Guidelines for Standards of Professional Responsibility for Arbitrators in Mandatory Employment Arbitration
Arbitration is commonly used to resolve employment disputes. Employment arbitration is a significant part of the system of justice on which our society relies for a fair determination of legal rights. All persons who act as employment arbitrators therefore undertake serious responsibilities to the public as well as to the parties. Those responsibilities include important ethical obligations. Arbitrators occupy a position of trust in relation both to the parties they serve and to the administrative agencies handling their cases.
SCOPE OF THE GUIDELINES
These Guidelines are a privately developed set of standards of professional conduct for arbitrators engaged in the resolution of disputes arising under an agreement to arbitrate pursuant to an employer-promulgated arbitration plan or procedure where the arbitration of employment-related disputes is a condition of employment.
The word “arbitrator” as used in the Guidelines applies to any individual, irrespective of specific title, who serves in an impartial capacity in a covered arbitration dispute procedure that confers authority to decide issues or to make formal recommendations. The Guidelines are not designed to apply to mediation, conciliation, or other procedures in which the third party is not authorized in advance to make decisions or recommendations, except as specifically provided for in Section 2.E. These Guidelines do not apply to partisan representatives on tripartite boards. The Guidelines do not supersede applicable laws or arbitration rules of an administrative agency to which the parties have agreed, and should be read in conjunction with other rules of ethics. They do not establish new or additional grounds for judicial review of arbitration awards. The Guidelines do not authorize or permit any organization adopting or applying the Guidelines, or any internal tribunal of such an organization, to review arbitration awards on their merits.
SECTION 1. ARBITRATOR'S QUALIFICATIONS AND RESPONSIBILITIES TO THE PROFESSION
A. General Qualifications
impartiality, and general competence in employment law and management of employment
faithfully and with good judgment at every stage of the arbitration process.
issue in every case.
B. Qualifications for Special Cases
competence, the arbitrator must decline appointment, withdraw, or seek and obtain approval for technical assistance.
C. Responsibilites to the Profession
provide effective service to the parties.
developments that are relevant to the arbitrator’s field of practice.
SECTION 2. RESPONSIBILITIES TO THE PARTIES
A. Recognition of Diversity in Arbitration Provisions
agreement under which the arbitrator serves.
to try to discern any attempt by any party to use arbitration for an improper purpose. The arbitrator must not approve, consent to, or participate in any way in such an attempt.
particular vigilance to ensure procedural fairness and to protect the integrity and reputation of employment arbitration. Arbitrators who undertake such cases must be sure that their powers and the procedures to be followed satisfy minimum standards of due process and fairness.
due process, the arbitrator must insist upon an agreed correction as a condition of service and, failing agreement, must decline the appointment and withdraw from any further participation.
applicable law, agency rules, or agreement of the parties.
accepting appointments or hearing cases where one party is not represented.
representing either party and explain the difference between the arbitrator's role as a third-party neutral and a lawyer's or advocate’s role as one who represents a client. While the arbitrator may not assist either party in the presentation of its case, the arbitrator may explain the arbitration process to an unrepresented party.
or to an appointing agency administering the case, any facts or circumstances that might raise a reasonable doubt about the arbitrator’s independence and impartiality. The arbitrator must also disclose any other matters required by law or by rules that are applicable to the proceeding.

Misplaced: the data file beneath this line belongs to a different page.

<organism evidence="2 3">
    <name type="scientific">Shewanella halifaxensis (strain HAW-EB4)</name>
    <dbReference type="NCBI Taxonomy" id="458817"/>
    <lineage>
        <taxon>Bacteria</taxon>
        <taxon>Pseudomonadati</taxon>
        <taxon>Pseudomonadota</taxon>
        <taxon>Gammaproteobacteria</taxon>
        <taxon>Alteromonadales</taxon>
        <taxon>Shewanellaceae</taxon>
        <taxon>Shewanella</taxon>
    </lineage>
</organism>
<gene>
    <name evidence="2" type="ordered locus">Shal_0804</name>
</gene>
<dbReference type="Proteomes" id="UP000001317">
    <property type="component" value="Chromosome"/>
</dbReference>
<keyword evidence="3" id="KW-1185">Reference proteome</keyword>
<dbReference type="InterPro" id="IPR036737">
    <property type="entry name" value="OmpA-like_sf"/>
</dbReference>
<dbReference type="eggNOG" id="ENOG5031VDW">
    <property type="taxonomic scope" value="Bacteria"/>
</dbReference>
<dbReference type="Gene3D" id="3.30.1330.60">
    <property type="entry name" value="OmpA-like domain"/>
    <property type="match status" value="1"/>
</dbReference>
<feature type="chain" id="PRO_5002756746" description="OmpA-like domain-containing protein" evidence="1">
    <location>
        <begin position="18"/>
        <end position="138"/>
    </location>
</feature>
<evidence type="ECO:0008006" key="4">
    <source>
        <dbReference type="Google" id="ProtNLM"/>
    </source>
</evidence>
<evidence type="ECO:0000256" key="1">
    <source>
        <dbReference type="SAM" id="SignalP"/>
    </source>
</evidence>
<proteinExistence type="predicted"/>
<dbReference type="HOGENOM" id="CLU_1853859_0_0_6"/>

interests related to a party, representative, known witness, and other arbitrators in the proceeding.
including appointment as an arbitrator or other dispute-resolution neutral.
consultant to employers, employees, unions, or organizations of employers or employees.
arbitrator must disclose any relationships with that attorney’s or consultant’s firm.
in the field, but must disclose any relationship with a representative or other arbitration participant that might raise a reasonable doubt about the arbitrator’s impartiality.
that members of the arbitrator’s family or household have with any participants.
of the relationship.
whether the arbitrator’s selection was a joint appointment, an appointment by a neutral designating agency or government body, an appointment pursuant to a statute, an appointment in a compulsory arbitration arrangement from a panel unilaterally formed by one of the parties, or an appointment directly by one party. If the arbitrator discovers that the appointment was from a panel unilaterally formed by one of the parties in a compulsory arbitration arrangement, or from an appointment directly by one party, the arbitrator must decline the appointment.
in writing to all representatives or to unrepresented parties, and must afford parties a reasonable period of time to object to the appointment before taking further action on the case.
even if all parties waive objection.
made within the time provided for an objection after the disclosure, without need for a party to provide
a reason, or (2) if, at any time during the proceeding, all parties request an arbitrator to withdraw.
throughout the arbitration proceeding if new facts or circumstances, including selection to serve as an arbitrator in another case with one of the parties or representatives, come to the attention or recollection of the arbitrator.
reasonably required to receive any objection and to determine whether the facts and circumstances compel the arbitrator’s withdrawal from further service.
arbitrator recusal or removal. Applicable law or procedures for treating arbitrator challenges established by an administrative agency handling the case must be followed. Otherwise, the arbitrator must grant the motion if there is sufficient evidence of a lack of independence or impartiality, or other reasonable grounds to require withdrawal.
C. Privacy of Proceedings and Publication of Awards
confidential unless all parties waive this requirement or applicable law permits or requires disclosure.
or their representatives when the parties agree or when an applicable law requires or permits.